On April 4, 2016, Justice Scarpulla of the New York County Commercial Division issued a decision in CM Collections, Inc. v. CM Brand Holdings LLC, 2016 NY Slip Op. 30567(U), refusing to vacate a default judgment.
In CM Collections, the plaintiff brought an action against multiple defendants. Four of them moved to dismiss. “The parties agreed to two extensions for [the plaintiff] to file opposition papers, with [the plaintiff’s] counsel citing certain difficulties he was experiencing with regard to his law practice as the reason for his delay. Two days after the final agreed upon date for [the plaintiff] to file its opposition, [the plaintiff’s counsel] e-filed the parties’ previous stipulation of adjournment and nothing else.”
The moving defendants’ motion to dismiss was granted by default. In moving to vacate the default, the plaintiff’s counsel explained:
that on September 10, 2015, he attempted to e-file three documents. After he filed the stipulation of adjournment (docket no. 34), he filed an amended complaint. After he e-filed that amended complaint, he realized that he failed to correct the caption of the action to reflect the fact that new claims were being asserted against two new parties, affiliates of the [moving] Defendants.
He then created and e-filed a corrected amended complaint that differed from the amended complaint in no substantive way, it just added the new parties . . . . He claims that he e-filed both the amended complaint and corrected amended complaint, and can not explain why they do not appear in the docket. [He] maintains that he failed to realize that the pleadings were not docketed properly because of extraordinary circumstances going on in his law practice at the time, which were extremely stressful and overwhelming.
The court refused to vacate the default, explaining:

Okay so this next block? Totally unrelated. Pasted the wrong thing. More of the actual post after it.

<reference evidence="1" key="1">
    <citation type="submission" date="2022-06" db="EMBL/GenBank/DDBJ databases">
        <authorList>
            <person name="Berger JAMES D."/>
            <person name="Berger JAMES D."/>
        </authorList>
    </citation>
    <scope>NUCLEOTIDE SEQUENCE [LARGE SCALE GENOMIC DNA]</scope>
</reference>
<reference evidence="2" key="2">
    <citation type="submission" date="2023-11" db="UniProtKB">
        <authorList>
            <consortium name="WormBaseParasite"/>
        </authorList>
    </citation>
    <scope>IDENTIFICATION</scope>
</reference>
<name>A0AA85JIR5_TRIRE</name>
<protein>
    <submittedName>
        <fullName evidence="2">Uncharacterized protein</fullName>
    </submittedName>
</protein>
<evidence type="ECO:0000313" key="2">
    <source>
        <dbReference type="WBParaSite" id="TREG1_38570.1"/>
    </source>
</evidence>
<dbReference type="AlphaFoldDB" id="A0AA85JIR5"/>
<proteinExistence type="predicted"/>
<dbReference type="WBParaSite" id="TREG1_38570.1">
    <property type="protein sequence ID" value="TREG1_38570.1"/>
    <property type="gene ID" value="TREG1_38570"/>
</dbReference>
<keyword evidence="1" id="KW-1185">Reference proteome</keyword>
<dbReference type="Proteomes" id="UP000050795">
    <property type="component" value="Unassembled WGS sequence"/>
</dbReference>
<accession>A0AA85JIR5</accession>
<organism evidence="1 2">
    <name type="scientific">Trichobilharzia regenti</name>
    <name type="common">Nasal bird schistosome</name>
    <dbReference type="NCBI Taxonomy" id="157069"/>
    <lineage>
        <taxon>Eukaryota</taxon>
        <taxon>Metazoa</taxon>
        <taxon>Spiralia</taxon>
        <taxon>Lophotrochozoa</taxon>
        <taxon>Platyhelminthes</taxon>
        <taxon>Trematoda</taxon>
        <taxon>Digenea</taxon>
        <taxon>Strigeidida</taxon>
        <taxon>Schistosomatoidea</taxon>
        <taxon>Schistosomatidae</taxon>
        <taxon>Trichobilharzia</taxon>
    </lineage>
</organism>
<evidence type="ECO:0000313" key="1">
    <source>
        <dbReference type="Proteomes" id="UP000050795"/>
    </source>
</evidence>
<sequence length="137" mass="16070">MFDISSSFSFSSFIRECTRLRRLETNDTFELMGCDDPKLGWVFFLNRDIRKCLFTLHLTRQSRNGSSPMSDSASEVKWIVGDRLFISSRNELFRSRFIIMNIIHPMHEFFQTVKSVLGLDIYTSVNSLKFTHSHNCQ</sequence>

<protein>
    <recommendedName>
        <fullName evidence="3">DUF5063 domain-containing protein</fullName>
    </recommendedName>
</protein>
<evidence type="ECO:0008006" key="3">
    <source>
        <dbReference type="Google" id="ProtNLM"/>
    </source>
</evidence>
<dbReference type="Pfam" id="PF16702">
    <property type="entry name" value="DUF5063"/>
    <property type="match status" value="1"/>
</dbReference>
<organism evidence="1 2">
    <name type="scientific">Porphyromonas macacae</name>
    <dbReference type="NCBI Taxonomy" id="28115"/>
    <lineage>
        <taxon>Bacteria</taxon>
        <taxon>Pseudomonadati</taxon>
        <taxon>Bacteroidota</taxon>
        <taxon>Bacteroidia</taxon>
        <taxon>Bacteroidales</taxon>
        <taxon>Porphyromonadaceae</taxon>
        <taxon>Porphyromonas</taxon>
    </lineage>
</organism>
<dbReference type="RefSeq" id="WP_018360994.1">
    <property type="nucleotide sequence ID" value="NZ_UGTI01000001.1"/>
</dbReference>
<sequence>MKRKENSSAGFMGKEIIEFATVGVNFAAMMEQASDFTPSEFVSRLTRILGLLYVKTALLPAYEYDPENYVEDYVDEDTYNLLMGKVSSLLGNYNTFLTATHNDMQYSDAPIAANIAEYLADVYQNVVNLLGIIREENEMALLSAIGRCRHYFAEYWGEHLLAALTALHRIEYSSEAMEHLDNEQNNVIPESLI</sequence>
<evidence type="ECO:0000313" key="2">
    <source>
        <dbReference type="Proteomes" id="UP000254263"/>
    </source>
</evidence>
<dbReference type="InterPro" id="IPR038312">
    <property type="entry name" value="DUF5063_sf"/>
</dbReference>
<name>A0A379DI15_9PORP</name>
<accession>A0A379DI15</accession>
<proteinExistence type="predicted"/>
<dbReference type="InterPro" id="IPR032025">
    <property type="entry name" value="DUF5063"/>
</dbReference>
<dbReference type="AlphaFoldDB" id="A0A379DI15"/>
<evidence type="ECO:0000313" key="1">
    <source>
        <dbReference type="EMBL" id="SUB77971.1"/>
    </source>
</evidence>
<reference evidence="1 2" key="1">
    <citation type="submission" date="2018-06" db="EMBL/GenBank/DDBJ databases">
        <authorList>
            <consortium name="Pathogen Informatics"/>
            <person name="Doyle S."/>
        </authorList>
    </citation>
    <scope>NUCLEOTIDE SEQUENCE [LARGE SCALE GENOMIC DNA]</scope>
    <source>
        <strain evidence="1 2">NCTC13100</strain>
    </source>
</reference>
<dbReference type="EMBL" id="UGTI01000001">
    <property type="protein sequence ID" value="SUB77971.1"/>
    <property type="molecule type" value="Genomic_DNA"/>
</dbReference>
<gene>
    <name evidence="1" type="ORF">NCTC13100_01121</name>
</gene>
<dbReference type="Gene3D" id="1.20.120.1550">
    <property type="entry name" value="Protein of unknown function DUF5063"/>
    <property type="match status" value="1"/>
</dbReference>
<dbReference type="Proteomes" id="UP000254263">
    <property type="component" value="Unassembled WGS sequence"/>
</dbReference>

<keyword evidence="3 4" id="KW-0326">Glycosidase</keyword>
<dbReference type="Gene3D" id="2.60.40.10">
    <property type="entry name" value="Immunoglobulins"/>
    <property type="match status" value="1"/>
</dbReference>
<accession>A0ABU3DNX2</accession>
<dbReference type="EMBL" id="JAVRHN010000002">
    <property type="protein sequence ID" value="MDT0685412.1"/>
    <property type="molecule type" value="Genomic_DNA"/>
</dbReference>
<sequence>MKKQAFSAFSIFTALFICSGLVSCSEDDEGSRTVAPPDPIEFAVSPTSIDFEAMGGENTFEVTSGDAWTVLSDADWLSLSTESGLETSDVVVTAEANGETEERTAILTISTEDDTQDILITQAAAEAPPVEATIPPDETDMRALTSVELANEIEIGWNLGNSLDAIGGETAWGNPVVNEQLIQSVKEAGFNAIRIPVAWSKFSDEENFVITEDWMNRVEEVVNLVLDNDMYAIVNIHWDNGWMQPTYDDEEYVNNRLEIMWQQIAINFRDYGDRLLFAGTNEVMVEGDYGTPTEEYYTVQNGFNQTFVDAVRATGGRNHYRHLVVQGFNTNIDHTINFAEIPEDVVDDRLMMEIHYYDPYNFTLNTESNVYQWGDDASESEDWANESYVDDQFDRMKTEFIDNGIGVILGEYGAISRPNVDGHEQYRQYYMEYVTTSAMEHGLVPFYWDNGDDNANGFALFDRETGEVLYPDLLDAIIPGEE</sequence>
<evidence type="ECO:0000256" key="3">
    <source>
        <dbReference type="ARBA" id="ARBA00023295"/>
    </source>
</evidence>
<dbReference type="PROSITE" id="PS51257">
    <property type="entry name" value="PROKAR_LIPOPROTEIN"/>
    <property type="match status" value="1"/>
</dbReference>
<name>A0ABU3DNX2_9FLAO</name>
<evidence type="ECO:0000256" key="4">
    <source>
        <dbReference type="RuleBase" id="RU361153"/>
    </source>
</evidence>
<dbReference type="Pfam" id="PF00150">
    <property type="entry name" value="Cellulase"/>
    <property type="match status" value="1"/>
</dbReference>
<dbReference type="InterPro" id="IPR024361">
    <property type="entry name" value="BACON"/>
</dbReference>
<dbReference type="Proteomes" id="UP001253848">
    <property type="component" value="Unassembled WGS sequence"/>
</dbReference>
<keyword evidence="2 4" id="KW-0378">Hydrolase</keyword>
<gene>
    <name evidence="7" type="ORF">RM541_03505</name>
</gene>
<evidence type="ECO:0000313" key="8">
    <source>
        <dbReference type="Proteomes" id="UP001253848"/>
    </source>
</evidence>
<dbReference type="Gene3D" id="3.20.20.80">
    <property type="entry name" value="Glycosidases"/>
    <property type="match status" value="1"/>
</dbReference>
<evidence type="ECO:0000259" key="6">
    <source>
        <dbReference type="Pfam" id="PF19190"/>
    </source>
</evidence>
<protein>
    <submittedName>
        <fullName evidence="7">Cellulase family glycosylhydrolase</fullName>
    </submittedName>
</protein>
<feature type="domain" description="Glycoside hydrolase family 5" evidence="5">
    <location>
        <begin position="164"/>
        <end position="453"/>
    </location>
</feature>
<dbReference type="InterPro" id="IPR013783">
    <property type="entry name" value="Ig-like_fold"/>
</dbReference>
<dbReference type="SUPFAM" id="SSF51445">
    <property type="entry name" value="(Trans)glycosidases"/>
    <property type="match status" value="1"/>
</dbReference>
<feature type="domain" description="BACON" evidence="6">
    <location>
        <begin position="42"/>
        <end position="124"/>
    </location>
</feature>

CPLR 5015(a)(l) allows a Court to vacate a default judgment on the ground of a party’s excusable default. A party seeking to vacate an order entered upon default is required to demonstrate a reasonable excuse for its default and a meritorious defense to the action. Under certain circumstances, law office failure may constitute a reasonable excuse, however, claims of law office failure which are conclusory and unsubstantiated cannot excuse default.
While [the plaintiff] properly notes that New York courts prefer to have cases decided on the merits rather than by default, here, [the plaintiff’s] counsel’s excuse of law office failure is vague and conclusory. The difficulties surrounding [his] law practice are unfortunate and understandably overwhelming. However, as the [moving] Defendants correctly point out, even if [the plaintiff’s] counsel did e-file all three documents as he explained, he was still two days past the deadline in doing so, and offers no explanation as to why he did not pursue the case after that filing if he believed that the documents had been properly e-filed.
(Internal quotations and citations omitted). The court also faulted the plaintiff for failing to file an affidavit of merit.
While the results (refusal to vacate default versus denial of appeal) are different, this decision raises the same issues as the Second Circuit’s October 30, 2015, decision in Franklin v. McHugh, No. 14‐4096‐CV, dismissing an appeal as untimely because the electronic filing of the notice of appeal, although timely attempted (and believed by counsel to have been timely made) was not successfully processed by the court’s electronic filing system. The New York state e-filing system is excellent and its staff helpful in resolving problems. Still, the burden ultimately is on counsel to make sure that documents are properly filed. CM Collections and Franklin show what can happen if it does not.